In 1972, he was named the most distinguished alumnus in the field of journalism by La Carlota City High School, his alma mater, on its silver anniversary. Three years later, the town council of Calinog, Iloilo passed a resolution making him adopted son of his father's hometown.
Jaime Cardinal Sin ordained him a priest in 1976 at the Manila Cathedral. A year prior to his ordination, he won the Palanca Memorial Awards, the country's highest literary honor, in English poetry. Years later in 1983, he received the Focus Magazine literary award in English poetry.
After finishing his Master of Arts in Comparative Literature degree at the University of the Philippines in 1976, he volunteered to serve as a missionary in Peru. Upon his return to the Philippines in 1978, he worked as a professorial lecturer at the University of the Philippines-Visayas and as a literature professor at Pius XII Institute of Catechetical and Social Studies under the Archdiocese of Jaro, which also assigned him as chaplain of Apostolatus Maris. He wrote a weekly column for Yuhum, a leading weekly magazine in Hiligaynon in Western Visayas. In 1980, the city of Iloilo tapped him to chair the publicity committee of Dinagyang, an annual religious-cultural event that attracts tourists from far and wide. It was during this time, while assigned as treasurer of San Jose Parish in Iloilo City, that he galvanized the parishioners, led by sisters Dolores and Guadalupe Lacson and by Angelita Mossman, to renovate the church and the bowling lanes run by the parish.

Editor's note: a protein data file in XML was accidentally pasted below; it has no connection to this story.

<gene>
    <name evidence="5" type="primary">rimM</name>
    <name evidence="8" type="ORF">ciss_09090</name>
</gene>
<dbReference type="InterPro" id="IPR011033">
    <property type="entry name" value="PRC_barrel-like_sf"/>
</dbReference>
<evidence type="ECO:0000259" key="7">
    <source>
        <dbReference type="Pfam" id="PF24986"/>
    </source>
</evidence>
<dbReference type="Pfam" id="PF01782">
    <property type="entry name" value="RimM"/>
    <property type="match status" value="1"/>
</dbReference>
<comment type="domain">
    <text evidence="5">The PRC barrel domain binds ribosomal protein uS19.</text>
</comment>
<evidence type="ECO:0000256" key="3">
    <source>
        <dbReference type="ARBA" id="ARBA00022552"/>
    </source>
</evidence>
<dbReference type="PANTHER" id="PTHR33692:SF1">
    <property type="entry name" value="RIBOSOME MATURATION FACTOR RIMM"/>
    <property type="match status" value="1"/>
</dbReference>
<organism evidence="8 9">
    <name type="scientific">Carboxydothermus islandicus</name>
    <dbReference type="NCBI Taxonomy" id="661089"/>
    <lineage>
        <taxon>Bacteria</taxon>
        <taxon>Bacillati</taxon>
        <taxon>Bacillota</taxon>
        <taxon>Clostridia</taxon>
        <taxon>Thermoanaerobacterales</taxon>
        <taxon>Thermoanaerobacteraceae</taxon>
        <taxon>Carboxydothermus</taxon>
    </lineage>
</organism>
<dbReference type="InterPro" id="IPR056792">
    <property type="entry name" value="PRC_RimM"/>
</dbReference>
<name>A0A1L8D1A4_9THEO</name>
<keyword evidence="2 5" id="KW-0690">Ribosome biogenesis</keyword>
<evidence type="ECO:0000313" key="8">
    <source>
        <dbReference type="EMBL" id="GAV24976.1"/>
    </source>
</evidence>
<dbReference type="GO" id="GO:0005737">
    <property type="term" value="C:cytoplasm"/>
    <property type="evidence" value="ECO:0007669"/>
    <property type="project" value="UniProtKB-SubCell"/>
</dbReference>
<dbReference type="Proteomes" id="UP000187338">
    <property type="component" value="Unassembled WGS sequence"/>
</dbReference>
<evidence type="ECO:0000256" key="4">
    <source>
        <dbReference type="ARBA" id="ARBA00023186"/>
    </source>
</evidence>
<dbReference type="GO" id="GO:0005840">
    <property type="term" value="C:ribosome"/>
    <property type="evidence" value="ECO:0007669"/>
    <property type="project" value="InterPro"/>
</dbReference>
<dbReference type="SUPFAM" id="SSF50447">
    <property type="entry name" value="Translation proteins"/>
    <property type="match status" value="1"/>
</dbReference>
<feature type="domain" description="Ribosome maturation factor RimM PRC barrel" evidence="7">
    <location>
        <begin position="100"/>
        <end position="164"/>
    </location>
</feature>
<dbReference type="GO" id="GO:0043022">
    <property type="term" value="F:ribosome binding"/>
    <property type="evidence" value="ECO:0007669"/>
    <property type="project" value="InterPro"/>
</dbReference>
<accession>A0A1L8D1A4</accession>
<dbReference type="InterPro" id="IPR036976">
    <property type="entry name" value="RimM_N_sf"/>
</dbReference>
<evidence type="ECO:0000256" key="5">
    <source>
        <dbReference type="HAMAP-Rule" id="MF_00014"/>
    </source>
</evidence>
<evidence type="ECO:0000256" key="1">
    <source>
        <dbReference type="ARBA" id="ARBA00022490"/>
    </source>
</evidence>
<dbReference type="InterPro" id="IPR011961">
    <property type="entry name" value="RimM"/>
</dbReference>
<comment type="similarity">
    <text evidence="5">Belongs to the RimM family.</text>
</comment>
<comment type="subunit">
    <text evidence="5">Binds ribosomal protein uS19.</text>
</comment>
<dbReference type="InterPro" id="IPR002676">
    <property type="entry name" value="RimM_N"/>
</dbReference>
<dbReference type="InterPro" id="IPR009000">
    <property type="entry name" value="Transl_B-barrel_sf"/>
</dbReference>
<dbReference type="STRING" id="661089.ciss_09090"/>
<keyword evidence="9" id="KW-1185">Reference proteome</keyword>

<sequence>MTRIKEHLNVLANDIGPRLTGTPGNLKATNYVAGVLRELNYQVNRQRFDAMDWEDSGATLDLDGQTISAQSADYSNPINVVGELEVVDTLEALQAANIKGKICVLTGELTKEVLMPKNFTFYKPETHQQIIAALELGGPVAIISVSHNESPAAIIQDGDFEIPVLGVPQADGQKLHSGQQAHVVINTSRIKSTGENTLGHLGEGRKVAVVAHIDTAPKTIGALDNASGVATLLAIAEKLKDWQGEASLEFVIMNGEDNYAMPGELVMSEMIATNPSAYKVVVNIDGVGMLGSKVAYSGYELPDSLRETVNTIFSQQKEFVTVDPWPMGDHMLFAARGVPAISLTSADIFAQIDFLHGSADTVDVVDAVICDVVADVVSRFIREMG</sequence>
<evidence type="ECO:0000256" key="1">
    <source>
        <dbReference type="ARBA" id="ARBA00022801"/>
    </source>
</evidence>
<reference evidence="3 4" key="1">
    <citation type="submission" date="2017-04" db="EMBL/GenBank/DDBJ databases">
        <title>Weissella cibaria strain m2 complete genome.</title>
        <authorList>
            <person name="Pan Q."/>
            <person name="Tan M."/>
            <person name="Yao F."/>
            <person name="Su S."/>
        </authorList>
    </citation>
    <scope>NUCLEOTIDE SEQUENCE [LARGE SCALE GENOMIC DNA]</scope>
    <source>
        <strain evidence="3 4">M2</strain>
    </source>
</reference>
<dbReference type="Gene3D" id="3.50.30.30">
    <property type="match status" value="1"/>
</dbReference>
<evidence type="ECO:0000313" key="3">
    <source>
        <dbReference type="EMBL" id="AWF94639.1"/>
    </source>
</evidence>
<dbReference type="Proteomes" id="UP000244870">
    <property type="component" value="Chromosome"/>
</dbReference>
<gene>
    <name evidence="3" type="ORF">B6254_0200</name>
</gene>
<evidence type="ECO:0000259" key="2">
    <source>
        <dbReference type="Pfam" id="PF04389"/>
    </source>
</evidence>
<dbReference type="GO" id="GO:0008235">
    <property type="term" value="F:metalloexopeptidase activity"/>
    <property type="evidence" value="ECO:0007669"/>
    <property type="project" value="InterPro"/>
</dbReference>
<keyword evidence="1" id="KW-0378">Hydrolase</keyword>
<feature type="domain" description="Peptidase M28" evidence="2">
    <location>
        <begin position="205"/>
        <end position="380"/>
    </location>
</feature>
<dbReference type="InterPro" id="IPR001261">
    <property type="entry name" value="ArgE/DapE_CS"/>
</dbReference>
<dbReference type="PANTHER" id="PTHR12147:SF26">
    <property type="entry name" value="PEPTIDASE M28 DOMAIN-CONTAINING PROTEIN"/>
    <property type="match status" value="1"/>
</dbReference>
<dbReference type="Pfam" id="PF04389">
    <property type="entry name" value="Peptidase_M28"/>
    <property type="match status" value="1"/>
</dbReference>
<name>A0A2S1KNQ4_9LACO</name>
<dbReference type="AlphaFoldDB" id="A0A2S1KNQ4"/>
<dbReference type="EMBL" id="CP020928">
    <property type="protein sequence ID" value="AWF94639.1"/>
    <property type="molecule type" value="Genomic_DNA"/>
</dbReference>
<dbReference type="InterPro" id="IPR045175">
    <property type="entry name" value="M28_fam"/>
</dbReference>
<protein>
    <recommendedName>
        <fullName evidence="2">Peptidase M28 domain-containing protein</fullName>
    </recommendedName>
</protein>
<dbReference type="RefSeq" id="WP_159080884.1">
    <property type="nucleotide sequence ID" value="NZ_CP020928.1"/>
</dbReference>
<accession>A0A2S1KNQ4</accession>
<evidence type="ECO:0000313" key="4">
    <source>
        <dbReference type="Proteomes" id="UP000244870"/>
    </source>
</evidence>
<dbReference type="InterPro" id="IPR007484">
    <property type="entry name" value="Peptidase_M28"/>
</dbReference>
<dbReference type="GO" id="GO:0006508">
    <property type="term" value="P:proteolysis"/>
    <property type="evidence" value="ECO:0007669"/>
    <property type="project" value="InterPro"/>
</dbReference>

While in Iloilo, he composed the lyrics of the Diamond Jubilee Hymn of the University of San Agustin on the occasion of its diamond jubilee celebration. It was put into music by Fr. Santiago Ezcurra, OSA, then the dean of the Conservatory of Music of the University.
He attended the 1976 UP National Writers Workshop and the 1974 Silliman National Summer Writers Workshop, where he was followed by his elder brother Romeo and his younger sibling Pierce also as writing fellows, becoming the first triumvirate of poet brothers to be accepted to the annual event, a record in Philippine literary history that stands to this day. He is a member of the UP Writers Club and a charter member of the National Writers Union of the Philippines, which is now known as Unyon ng mga Manunulat sa Pilipinas (UMPIL).
Upon the invitation of Kerima Polotan-Tuvera, publisher of the Evening Post, he wrote a column for her newspaper in the late eighties under a pseudonym. Throughout the nineties, he penned the widely-read "Silver Linings" column in People's Tonight and a second column under another pseudonym in Philippine Newsday.
Following the ouster from power of Philippine President Ferdinand E. Marcos in 1986, he went to Hawaii and spiritually ministered to the former leader, his wife Imelda and their household staff for over a year. Political pressure on some Honolulu prelates led them to prohibit priests from performing religious services for the Marcoses at the time. Years later in 2001, he was asked by Philippine President Joseph Estrada to introduce him before a massive prayer rally in Manila to show support for the beleaguered leader.
Upon his return to the Philippines, he was appointed chaplain and chair of the Christian Formation Team of Colegio San Agustin-Makati, with added responsibilities as editor of Search, an Augustinian journal, and as publicity officer of the school community.
He improved and expanded the annual student diary, published books by fellow friars and launched an annual writing contest for the best research on St. Augustine. A regular Mass in Spanish was added to the schedule on his initiative. With the help of benefactors, he shepherded the renovation of the altar, the presbytery, the tabernacle, the confessional chapel of Our Lady of the Holy Rosary and the shrine of the Santo Niño (Holy Child). The gardens by the chapel were turned into a mini-park.
From 2007 to 2010, he served as pastor of a parish church in Upper Manhattan. A well-traveled writer, he has visited many places in Europe, North and South America, the Middle East and Asia, including Tibet.
Today, he divides his time between the New York metropolitan area and Neguri near Bilbao, Spain, where he is assigned at Iglesia del Carmen.